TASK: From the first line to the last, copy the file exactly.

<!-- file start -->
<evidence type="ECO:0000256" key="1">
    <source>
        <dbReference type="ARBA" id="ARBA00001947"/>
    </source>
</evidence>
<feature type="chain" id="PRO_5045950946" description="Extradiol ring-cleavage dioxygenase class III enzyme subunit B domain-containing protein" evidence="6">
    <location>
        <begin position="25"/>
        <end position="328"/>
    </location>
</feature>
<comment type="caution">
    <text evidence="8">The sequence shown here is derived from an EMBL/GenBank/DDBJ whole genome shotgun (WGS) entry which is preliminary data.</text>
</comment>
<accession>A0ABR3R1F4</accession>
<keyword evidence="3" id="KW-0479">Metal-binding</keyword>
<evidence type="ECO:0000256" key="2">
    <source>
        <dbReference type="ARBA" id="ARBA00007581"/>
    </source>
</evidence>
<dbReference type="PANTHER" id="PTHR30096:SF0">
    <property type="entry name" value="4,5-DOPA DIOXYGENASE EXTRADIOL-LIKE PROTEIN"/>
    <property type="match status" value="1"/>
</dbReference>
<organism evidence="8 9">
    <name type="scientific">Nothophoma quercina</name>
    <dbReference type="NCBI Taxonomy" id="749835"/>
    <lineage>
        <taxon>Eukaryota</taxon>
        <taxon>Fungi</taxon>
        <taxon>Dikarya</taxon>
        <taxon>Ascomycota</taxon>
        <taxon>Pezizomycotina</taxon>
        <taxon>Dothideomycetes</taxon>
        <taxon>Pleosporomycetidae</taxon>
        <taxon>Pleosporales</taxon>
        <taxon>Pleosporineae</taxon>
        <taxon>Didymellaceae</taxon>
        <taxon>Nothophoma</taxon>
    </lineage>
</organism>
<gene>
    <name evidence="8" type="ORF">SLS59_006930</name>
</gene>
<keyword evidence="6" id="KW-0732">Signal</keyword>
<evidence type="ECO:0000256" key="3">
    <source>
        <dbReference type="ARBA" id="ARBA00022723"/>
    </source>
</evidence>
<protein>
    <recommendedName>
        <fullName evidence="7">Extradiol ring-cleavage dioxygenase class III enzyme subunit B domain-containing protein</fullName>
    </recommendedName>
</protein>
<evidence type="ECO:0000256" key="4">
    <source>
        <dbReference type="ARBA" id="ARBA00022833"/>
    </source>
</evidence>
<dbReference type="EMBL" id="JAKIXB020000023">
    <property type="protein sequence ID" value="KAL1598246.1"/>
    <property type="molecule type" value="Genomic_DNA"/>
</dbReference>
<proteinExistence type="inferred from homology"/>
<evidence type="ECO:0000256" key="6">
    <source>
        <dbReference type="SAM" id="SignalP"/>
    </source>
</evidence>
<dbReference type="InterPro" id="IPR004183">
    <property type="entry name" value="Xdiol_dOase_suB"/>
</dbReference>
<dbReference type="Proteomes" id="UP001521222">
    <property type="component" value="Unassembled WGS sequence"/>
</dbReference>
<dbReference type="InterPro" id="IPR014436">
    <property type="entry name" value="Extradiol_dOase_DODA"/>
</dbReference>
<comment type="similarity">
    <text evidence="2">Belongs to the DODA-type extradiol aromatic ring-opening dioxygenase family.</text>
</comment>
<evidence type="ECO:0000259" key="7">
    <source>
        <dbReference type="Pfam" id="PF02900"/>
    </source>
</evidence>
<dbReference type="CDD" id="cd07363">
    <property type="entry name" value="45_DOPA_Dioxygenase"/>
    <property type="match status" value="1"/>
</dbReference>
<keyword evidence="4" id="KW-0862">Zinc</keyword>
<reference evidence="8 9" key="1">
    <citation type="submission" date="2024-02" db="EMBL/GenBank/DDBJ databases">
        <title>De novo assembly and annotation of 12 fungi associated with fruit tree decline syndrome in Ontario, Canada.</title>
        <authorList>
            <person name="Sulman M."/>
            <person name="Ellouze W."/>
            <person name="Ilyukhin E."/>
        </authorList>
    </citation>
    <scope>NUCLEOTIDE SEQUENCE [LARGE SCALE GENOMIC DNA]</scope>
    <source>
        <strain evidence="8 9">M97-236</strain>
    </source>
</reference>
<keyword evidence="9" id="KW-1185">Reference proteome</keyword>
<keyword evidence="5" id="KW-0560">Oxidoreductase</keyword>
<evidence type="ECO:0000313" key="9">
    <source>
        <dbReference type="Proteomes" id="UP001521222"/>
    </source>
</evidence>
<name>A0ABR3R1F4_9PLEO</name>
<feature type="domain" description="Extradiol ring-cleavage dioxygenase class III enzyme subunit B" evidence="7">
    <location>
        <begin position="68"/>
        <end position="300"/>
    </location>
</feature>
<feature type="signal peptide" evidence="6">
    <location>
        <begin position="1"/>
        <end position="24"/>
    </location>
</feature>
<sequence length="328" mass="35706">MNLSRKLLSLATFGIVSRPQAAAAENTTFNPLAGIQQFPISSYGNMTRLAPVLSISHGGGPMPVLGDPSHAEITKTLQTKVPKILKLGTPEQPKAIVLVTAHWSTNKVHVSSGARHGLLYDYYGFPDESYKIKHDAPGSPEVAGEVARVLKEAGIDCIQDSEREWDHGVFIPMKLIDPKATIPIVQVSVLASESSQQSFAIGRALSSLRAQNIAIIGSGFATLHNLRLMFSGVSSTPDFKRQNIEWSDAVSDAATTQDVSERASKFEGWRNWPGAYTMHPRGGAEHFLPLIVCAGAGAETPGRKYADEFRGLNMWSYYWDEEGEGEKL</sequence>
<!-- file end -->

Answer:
<evidence type="ECO:0000256" key="1">
    <source>
        <dbReference type="ARBA" id="ARBA00001947"/>
    </source>
</evidence>
<feature type="chain" id="PRO_5045950946" description="Extradiol ring-cleavage dioxygenase class III enzyme subunit B domain-containing protein" evidence="6">
    <location>
        <begin position="25"/>
        <end position="328"/>
    </location>
</feature>
<comment type="caution">
    <text evidence="8">The sequence shown here is derived from an EMBL/GenBank/DDBJ whole genome shotgun (WGS) entry which is preliminary data.</text>
</comment>
<accession>A0ABR3R1F4</accession>
<keyword evidence="3" id="KW-0479">Metal-binding</keyword>
<evidence type="ECO:0000256" key="2">
    <source>
        <dbReference type="ARBA" id="ARBA00007581"/>
    </source>
</evidence>
<dbReference type="PANTHER" id="PTHR30096:SF0">
    <property type="entry name" value="4,5-DOPA DIOXYGENASE EXTRADIOL-LIKE PROTEIN"/>
    <property type="match status" value="1"/>
</dbReference>
<organism evidence="8 9">
    <name type="scientific">Nothophoma quercina</name>
    <dbReference type="NCBI Taxonomy" id="749835"/>
    <lineage>
        <taxon>Eukaryota</taxon>
        <taxon>Fungi</taxon>
        <taxon>Dikarya</taxon>
        <taxon>Ascomycota</taxon>
        <taxon>Pezizomycotina</taxon>
        <taxon>Dothideomycetes</taxon>
        <taxon>Pleosporomycetidae</taxon>
        <taxon>Pleosporales</taxon>
        <taxon>Pleosporineae</taxon>
        <taxon>Didymellaceae</taxon>
        <taxon>Nothophoma</taxon>
    </lineage>
</organism>
<gene>
    <name evidence="8" type="ORF">SLS59_006930</name>
</gene>
<keyword evidence="6" id="KW-0732">Signal</keyword>
<evidence type="ECO:0000256" key="3">
    <source>
        <dbReference type="ARBA" id="ARBA00022723"/>
    </source>
</evidence>
<protein>
    <recommendedName>
        <fullName evidence="7">Extradiol ring-cleavage dioxygenase class III enzyme subunit B domain-containing protein</fullName>
    </recommendedName>
</protein>
<evidence type="ECO:0000256" key="4">
    <source>
        <dbReference type="ARBA" id="ARBA00022833"/>
    </source>
</evidence>
<dbReference type="EMBL" id="JAKIXB020000023">
    <property type="protein sequence ID" value="KAL1598246.1"/>
    <property type="molecule type" value="Genomic_DNA"/>
</dbReference>
<proteinExistence type="inferred from homology"/>
<evidence type="ECO:0000256" key="6">
    <source>
        <dbReference type="SAM" id="SignalP"/>
    </source>
</evidence>
<dbReference type="InterPro" id="IPR004183">
    <property type="entry name" value="Xdiol_dOase_suB"/>
</dbReference>
<dbReference type="Proteomes" id="UP001521222">
    <property type="component" value="Unassembled WGS sequence"/>
</dbReference>
<dbReference type="InterPro" id="IPR014436">
    <property type="entry name" value="Extradiol_dOase_DODA"/>
</dbReference>
<comment type="similarity">
    <text evidence="2">Belongs to the DODA-type extradiol aromatic ring-opening dioxygenase family.</text>
</comment>
<evidence type="ECO:0000259" key="7">
    <source>
        <dbReference type="Pfam" id="PF02900"/>
    </source>
</evidence>
<dbReference type="CDD" id="cd07363">
    <property type="entry name" value="45_DOPA_Dioxygenase"/>
    <property type="match status" value="1"/>
</dbReference>
<keyword evidence="4" id="KW-0862">Zinc</keyword>
<reference evidence="8 9" key="1">
    <citation type="submission" date="2024-02" db="EMBL/GenBank/DDBJ databases">
        <title>De novo assembly and annotation of 12 fungi associated with fruit tree decline syndrome in Ontario, Canada.</title>
        <authorList>
            <person name="Sulman M."/>
            <person name="Ellouze W."/>
            <person name="Ilyukhin E."/>
        </authorList>
    </citation>
    <scope>NUCLEOTIDE SEQUENCE [LARGE SCALE GENOMIC DNA]</scope>
    <source>
        <strain evidence="8 9">M97-236</strain>
    </source>
</reference>
<keyword evidence="9" id="KW-1185">Reference proteome</keyword>
<keyword evidence="5" id="KW-0560">Oxidoreductase</keyword>
<evidence type="ECO:0000313" key="9">
    <source>
        <dbReference type="Proteomes" id="UP001521222"/>
    </source>
</evidence>
<name>A0ABR3R1F4_9PLEO</name>
<feature type="domain" description="Extradiol ring-cleavage dioxygenase class III enzyme subunit B" evidence="7">
    <location>
        <begin position="68"/>
        <end position="300"/>
    </location>
</feature>
<feature type="signal peptide" evidence="6">
    <location>
        <begin position="1"/>
        <end position="24"/>
    </location>
</feature>
<sequence length="328" mass="35706">MNLSRKLLSLATFGIVSRPQAAAAENTTFNPLAGIQQFPISSYGNMTRLAPVLSISHGGGPMPVLGDPSHAEITKTLQTKVPKILKLGTPEQPKAIVLVTAHWSTNKVHVSSGARHGLLYDYYGFPDESYKIKHDAPGSPEVAGEVARVLKEAGIDCIQDSEREWDHGVFIPMKLIDPKATIPIVQVSVLASESSQQSFAIGRALSSLRAQNIAIIGSGFATLHNLRLMFSGVSSTPDFKRQNIEWSDAVSDAATTQDVSERASKFEGWRNWPGAYTMHPRGGAEHFLPLIVCAGAGAETPGRKYADEFRGLNMWSYYWDEEGEGEKL</sequence>